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Liam Neeson wore 'a onesie with ping-pong balls attached' to film motion-capture 'Monster' role

"It's totally ridiculous," the actor says of the high-tech process.

By Karen Butler
Liam Neeson wore 'a onesie with ping-pong balls attached' to film motion-capture 'Monster' role
Liam Neeson arrives on the red carpet at "The Shallows" world premiere on June 21 in New York City. Neeson's latest movie, "A Monster Calls," is in theaters now. File Photo by John Angelillo/UPI | License Photo

NEW YORK, Dec. 26 (UPI) -- Liam Neeson -- who is known for his tough-guy roles -- admits he felt "totally ridiculous" as he portrayed via motion-capture and animation the enormous, terrifying-looking creature at the heart of J.A. Bayona's A Monster Calls.

The contemporary, live-action movie is based on the young-adult novel by Patrick Ness. It is about the Monster's visits to a young teen [played by Lewis MacDougall] whose mother [played by Felicity Jones] is dying.

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Asked by UPI at a recent round-table interview with reporters in New York about the physical transformation he underwent and how that impacted his performance, the Northern Ireland-born star said he was first shown a bust of the character, then encouraged to pretend he was 40 feet tall, while his every movement was documented by 70 cameras.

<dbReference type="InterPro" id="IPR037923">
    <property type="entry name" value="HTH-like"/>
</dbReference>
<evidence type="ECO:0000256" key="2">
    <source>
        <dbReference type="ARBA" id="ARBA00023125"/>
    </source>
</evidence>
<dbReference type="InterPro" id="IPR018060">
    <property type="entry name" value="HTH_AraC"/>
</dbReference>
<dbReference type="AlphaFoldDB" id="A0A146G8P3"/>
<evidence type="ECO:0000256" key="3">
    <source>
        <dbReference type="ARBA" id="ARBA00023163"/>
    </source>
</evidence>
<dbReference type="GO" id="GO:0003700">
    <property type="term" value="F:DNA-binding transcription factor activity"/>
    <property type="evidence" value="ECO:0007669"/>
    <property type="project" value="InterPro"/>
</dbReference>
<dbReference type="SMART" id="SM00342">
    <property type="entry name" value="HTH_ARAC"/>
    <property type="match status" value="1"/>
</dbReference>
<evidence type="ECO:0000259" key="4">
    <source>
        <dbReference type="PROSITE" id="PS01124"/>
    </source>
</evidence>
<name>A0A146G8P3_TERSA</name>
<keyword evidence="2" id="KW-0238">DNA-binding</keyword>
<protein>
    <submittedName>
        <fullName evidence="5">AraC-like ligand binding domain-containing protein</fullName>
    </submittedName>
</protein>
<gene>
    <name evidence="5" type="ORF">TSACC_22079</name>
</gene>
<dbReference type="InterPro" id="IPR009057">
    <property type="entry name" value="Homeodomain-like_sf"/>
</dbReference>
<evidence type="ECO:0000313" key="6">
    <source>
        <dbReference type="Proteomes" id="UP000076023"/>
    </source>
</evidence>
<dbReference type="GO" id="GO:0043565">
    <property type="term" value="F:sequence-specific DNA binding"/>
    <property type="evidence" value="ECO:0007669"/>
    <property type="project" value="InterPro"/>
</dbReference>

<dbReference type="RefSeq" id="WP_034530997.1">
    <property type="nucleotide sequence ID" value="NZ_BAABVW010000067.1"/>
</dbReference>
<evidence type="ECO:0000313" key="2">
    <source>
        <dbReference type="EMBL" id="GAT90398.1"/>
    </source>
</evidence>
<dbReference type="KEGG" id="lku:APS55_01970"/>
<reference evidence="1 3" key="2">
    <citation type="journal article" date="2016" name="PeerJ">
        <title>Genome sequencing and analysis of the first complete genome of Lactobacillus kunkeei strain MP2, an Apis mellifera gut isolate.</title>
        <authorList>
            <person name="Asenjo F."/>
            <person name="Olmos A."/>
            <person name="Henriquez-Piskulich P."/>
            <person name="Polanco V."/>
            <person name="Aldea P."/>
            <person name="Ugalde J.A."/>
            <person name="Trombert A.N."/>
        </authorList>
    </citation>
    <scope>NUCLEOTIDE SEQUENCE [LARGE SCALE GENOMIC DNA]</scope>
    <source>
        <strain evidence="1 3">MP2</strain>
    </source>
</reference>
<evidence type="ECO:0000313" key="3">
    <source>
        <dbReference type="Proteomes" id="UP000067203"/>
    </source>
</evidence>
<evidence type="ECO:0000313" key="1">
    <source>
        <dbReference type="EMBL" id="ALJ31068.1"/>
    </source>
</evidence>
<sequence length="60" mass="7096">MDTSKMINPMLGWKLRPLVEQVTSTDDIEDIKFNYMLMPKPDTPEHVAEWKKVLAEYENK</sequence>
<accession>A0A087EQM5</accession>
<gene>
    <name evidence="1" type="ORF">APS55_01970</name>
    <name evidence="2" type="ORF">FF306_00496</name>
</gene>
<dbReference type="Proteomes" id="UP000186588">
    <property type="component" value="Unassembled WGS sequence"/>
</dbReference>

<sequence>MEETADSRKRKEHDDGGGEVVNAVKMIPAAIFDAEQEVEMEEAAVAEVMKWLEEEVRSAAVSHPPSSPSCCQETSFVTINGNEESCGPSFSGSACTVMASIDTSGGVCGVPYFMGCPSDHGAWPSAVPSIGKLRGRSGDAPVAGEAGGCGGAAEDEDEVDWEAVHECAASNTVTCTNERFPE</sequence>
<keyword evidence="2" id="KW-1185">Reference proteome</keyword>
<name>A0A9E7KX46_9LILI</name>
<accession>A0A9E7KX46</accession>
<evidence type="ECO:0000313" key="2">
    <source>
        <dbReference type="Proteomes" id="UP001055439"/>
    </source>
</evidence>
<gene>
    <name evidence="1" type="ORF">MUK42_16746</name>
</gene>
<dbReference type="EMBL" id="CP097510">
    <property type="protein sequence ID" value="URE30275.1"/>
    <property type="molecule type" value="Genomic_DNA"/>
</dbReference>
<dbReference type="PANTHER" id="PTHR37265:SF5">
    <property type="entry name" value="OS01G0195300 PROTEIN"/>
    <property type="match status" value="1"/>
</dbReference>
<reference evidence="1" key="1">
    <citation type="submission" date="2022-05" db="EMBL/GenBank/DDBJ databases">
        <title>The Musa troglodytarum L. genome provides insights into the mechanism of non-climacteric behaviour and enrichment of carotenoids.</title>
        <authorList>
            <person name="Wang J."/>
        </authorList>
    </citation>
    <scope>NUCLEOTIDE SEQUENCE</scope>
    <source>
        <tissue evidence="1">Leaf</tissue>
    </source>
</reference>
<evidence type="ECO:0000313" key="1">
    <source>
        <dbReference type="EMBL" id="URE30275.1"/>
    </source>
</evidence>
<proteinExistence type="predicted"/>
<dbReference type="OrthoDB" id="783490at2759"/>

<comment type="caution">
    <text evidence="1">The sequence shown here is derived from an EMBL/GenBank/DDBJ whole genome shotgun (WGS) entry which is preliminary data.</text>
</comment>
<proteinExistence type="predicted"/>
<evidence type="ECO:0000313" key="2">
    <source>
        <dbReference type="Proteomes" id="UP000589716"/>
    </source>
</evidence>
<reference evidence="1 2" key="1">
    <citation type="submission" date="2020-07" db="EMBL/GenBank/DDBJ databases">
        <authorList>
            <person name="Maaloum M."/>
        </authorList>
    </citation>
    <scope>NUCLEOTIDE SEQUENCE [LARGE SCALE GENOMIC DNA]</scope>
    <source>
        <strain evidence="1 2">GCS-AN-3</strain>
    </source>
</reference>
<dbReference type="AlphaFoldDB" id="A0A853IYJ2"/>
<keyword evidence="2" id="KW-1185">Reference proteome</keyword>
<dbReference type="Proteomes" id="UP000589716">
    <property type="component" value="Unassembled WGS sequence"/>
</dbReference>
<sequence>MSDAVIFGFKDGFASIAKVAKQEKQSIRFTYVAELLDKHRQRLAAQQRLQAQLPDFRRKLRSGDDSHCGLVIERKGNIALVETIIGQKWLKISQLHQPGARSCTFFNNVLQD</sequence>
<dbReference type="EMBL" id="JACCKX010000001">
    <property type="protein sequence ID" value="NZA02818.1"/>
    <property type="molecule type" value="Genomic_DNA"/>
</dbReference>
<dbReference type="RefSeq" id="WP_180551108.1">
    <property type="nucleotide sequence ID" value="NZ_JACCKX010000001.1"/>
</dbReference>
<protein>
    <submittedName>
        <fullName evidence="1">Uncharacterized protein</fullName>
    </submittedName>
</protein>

"And you're in the middle. And you're in a onesie with ping-pong balls attached to you," the 64-year-old actor revealed. "It's totally ridiculous. And they're all connected to sensors and the computer nerds are giving you digital makeup is what I would call it. And you're acting away."

Although movie magic makes it look like MacDougall's character is on-screen with Neeson, he wasn't actually in the room when Neeson was recording his part.

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"I was acting to a puppet or little doll to get the scale and perspective right, so that was interesting," the elder actor confessed.

As for getting the Monster's voice right, Neeson said he studied carefully the facial features of the statue he was given.

"And that informed me a lot because it looked like someone had just squashed their face up against a tree," he reasoned. "And I thought, 'Well, his nose is broken, so that affects breathing and that'll affect the voice in some way.' And just those little things. ... It's a lovely film, isn't it? ... It's very entertaining and emotional. And it's like the book. It's just I remember it was a very, very quick read. But it kept coming up and biting me in the back of the head again. I'd keep reaching for it, you know, there's a wonderful essence on it."

Co-starring Sigourney Weaver and Toby Kebbell, A Monster Calls is in theaters now.

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